What will drive future growth in the construction industry? Caterpillar is placing its bets on the clean energy transition and increased global energy demand.
During Caterpillar’s Investor Day event held May 17 in Grapevine, Texas, Chairman and CEO Jim Umpleby said the manufacturer is sitting in a sweet spot to help customers deliver on the $5 trillion in energy transition-related infrastructure investment over the next 20 years.
The event focused heavily on Caterpillar’s services, technology and sustainability and the opportunities for long-term growth in those areas.
Umpleby and the company leadership highlighted several factors driving investment and the increased need for equipment and services in the construction industry, resource industries and energy and transportation sectors, including:
- The accelerated need for mined commodities, oil and natural gas
- The construction equipment required to build new energy infrastructure
- Enhancing the reliability of energy sourced through renewable power
- Helping customers achieve carbon reduction goals
With that in mind, Caterpillar announced sustainability as a new strategic focus area, along with operational excellence, expanded offerings and services, to help customers build a better, more sustainable world. Part of that focus will include increased investments in research and development over the next five years to accelerate technology deployment.
“There are many different perspectives on how growing global energy demand will be met in the coming decades. Caterpillar is well positioned to benefit from the increasing global energy demand, regardless of the mix between renewables and traditional sources of energy,” Umpleby said.
“Our track record of achieving high margins gives us the flexibility to increase our technology investments in support of further gains in autonomy, alternative fuels, connectivity, digital and electrification.”
At the core of Caterpillar’s sustainability transformation is power. Caterpillar’s energy and transportation group includes gas turbines, locomotives, engines and generators, as well as the company’s remanufacturing division. Currently, the division is working to integrate established power sources of today with advanced power sources for the future.
“One of the immediate things we can do to help our customers lower their carbon footprint right now is to utilize low carbon intensity fuels,” said Energy & Transportation Group President Joe Creed. “Our existing lineup of products are capable of running on a wide array of fuel types including renewable fuels, biodiesels, hydrogen and hydrogen blends. At the same time, we’re developing new power technologies of the future focused on battery electric and hydrogen fuel cells.”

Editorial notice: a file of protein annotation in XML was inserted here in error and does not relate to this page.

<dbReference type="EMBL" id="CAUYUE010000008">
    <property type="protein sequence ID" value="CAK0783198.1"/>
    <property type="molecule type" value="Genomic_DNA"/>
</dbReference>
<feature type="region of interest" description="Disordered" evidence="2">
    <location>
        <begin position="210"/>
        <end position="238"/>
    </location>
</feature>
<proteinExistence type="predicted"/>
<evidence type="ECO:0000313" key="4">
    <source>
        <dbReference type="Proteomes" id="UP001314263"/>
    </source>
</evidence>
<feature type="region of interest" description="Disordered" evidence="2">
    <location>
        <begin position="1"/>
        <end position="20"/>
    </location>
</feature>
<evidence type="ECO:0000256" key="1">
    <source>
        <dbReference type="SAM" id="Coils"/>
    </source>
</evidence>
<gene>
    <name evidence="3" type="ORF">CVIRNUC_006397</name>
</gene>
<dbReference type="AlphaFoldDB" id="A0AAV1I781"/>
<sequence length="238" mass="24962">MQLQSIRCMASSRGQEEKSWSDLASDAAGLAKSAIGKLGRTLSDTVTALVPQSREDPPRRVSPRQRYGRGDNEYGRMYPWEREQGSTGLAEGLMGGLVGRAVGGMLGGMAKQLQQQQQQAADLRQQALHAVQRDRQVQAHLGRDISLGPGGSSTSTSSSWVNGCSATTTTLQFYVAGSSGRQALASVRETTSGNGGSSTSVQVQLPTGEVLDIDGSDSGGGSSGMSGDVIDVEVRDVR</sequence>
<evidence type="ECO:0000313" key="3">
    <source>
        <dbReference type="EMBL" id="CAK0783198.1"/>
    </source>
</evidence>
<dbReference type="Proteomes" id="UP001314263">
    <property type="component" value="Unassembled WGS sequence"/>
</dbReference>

Caterpillar says it intends to create battery solutions designed to be scaled up or down to meet the power needs for a variety of machines and applications, from large mining trucks, down to building construction products and stationary power applications.
“We’ll have a proprietary battery management system to monitor batteries and a fully integrated battery-electric powertrain for each electrified machine,” says Creed. “Our expertise in distributed power generation with the electric power teams or turbines will also benefit us as we design our lineup of charging solutions and provide valuable services opportunities for us in the future as we help our customers with site infrastructure needs to support their electrified fleets.”
Due to the number of charge and discharge cycles that will occur in large high-power applications like mining, batteries will need to be replaced during the product lifecycle. Because of this, Cat is reimagining the services provided by its remanufacturing division to repurpose batteries for use in lower-power applications during their second life.
Between recent collaborations with Chevron, BNSF, Microsoft and Ballard, and equity investments and acquisitions in Carbon Point Solutions, SPM Oil & Gas and Tangent Energy Solutions, Creed says, Caterpillar is well-positioned to grow its services and advance its capabilities to help customers through the energy transition.
CaterpillarSupporting Contractors During Periods of High Demand